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The tests used most often to detect iron deficiency include hemoglobin (the iron-containing protein in the blood that carries iron and oxygen to cells), hematocrit which provides the percentage measures of of red blood cells in the blood, serum ferritin, which indicates the amount of iron stored in the body, and serum iron and iron-binding capacity (IBC, UIBC or TIBC). The latter measures are used to calculate transferrin-iron saturation percentage (TS%), a measure of iron in transit in the serum. Serum ferritin is a very important test because it helps distinguish between iron deficiency anemia and anemia of chronic disease (also called anemia of inflammatory response). In cases of iron deficiency anemia, iron supplements can be helpful; but in cases of anemia of chronic disease, iron supplements could be harmful.
Normal value range is:
Male: 12-300 ng/mL (nanograms per millilter)
Female: 12-150 ng/mL
Heavy menstrual bleeding
Intestinal conditions that cause poor absorption of iron
Iron deficiency anemia
Long-term digestive tract bleeding
originally posted by: VegHead
Low ferritin is extremely common. It is often the first blood result to slip down low when your iron intake is too low. In other words, it's often the first step towards iron deficiency anemia. I don't think I've ever had my ferritin in normal range- just can't get it up even with supplements.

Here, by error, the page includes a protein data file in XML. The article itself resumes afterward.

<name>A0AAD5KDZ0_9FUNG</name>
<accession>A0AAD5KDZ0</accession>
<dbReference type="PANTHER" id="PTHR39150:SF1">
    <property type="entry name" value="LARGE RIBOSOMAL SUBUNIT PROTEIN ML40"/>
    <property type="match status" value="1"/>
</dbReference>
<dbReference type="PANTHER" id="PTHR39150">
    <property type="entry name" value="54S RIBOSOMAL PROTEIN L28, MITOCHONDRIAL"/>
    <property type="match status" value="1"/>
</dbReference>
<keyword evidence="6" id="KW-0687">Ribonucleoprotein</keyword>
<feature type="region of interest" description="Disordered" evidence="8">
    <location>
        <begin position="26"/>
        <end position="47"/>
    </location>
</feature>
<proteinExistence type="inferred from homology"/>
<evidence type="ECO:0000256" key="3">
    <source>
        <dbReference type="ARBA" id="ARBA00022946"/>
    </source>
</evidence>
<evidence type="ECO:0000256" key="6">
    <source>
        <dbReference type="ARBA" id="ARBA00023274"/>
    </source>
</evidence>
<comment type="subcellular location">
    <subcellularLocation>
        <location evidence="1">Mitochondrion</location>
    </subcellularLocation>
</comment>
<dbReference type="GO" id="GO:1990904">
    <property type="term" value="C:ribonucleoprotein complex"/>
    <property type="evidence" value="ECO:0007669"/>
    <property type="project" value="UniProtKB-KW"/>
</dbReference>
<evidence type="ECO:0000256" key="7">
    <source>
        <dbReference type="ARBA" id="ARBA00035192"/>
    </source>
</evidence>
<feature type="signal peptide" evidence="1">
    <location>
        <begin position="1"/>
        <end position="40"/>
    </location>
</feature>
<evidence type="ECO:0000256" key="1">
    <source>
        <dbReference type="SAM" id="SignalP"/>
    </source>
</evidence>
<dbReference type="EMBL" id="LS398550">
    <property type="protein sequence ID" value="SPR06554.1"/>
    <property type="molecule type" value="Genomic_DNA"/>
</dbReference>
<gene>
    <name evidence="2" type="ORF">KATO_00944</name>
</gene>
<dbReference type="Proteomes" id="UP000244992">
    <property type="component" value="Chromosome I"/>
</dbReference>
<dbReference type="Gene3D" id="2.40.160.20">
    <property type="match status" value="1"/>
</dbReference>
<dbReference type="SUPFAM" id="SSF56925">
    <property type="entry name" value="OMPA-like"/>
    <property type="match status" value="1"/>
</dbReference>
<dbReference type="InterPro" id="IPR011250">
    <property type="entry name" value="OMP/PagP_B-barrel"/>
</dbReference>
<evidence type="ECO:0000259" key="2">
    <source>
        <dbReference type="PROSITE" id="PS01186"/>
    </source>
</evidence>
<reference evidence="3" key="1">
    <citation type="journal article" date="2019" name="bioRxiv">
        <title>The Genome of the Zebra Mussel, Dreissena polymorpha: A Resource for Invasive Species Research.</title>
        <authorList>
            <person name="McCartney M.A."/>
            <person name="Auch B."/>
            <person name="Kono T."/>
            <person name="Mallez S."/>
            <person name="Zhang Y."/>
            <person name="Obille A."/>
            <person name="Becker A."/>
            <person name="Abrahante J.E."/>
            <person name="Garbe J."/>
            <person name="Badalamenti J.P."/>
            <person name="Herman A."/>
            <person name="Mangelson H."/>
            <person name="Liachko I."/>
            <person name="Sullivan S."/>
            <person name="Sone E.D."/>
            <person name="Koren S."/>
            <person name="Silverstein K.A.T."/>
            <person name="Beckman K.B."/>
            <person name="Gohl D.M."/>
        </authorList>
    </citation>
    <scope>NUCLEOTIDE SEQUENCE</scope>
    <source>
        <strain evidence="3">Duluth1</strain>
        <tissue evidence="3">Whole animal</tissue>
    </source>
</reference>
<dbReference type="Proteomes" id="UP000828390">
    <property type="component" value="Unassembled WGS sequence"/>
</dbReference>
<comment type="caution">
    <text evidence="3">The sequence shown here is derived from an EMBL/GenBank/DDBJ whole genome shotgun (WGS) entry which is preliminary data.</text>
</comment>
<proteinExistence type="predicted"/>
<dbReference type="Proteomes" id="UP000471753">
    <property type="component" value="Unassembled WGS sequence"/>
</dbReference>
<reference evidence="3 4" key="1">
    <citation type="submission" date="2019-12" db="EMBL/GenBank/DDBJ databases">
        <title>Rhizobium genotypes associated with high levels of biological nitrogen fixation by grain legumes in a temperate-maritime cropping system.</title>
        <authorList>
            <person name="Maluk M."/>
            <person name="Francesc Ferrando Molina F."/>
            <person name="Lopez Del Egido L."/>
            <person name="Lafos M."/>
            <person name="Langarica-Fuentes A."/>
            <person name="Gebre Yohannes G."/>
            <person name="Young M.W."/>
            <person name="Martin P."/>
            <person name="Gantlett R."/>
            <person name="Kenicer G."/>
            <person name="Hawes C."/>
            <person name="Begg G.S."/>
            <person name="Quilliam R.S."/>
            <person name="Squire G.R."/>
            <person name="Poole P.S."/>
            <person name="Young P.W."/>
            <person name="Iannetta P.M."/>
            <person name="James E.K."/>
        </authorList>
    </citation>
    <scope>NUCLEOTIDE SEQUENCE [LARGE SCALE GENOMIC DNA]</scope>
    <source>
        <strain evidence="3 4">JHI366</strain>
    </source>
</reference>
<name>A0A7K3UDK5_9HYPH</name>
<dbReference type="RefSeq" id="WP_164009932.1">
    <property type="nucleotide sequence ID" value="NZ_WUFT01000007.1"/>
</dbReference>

I am very surprised you got referred to a hematologist - are there other reasons for the referral?
Symptoms of low ferritin are usually none. Many people have low ferritin and aren't aware of it without a blood test. Some people do get symptoms, though, which are like mild anemia symptoms (fatigue for example.)
The cortisol level is actually more dependent on time of day than anything else. Cortisol peaks between 8 am and 10 am. It's lowest at night. Your level doesn't seem high. That wouldn't even be high in the afternoon, and if it was taken in the morning it is almost low. (My 8 am cortisol a often near 20). So, time of day matters.
I don't know if any of that helped. I have a history of endocrine problems (pituitary issues, thyroid cancer) so I'm all too familiar with these hormone tests.
If you are really concerned about your cortisol, request a 24 hour urine test. It is a much more accurate indicator of your cortisol levels.
originally posted by: anxiouswens
I was low on this for 3 or 4 years. Apparently I was told this was more of a true indicator of aneamia. Under microscope my cells were miniscule which can indicate something more serious. I had every test done celiac, stomach ulcer, etc everything normal. Had terrible itching and sores, joint pain, depression, fatigue. Bit by bit things have improved but it has taken time. As long as you have had all tests done I would try not to worry too much as only makes depression fatigue worse.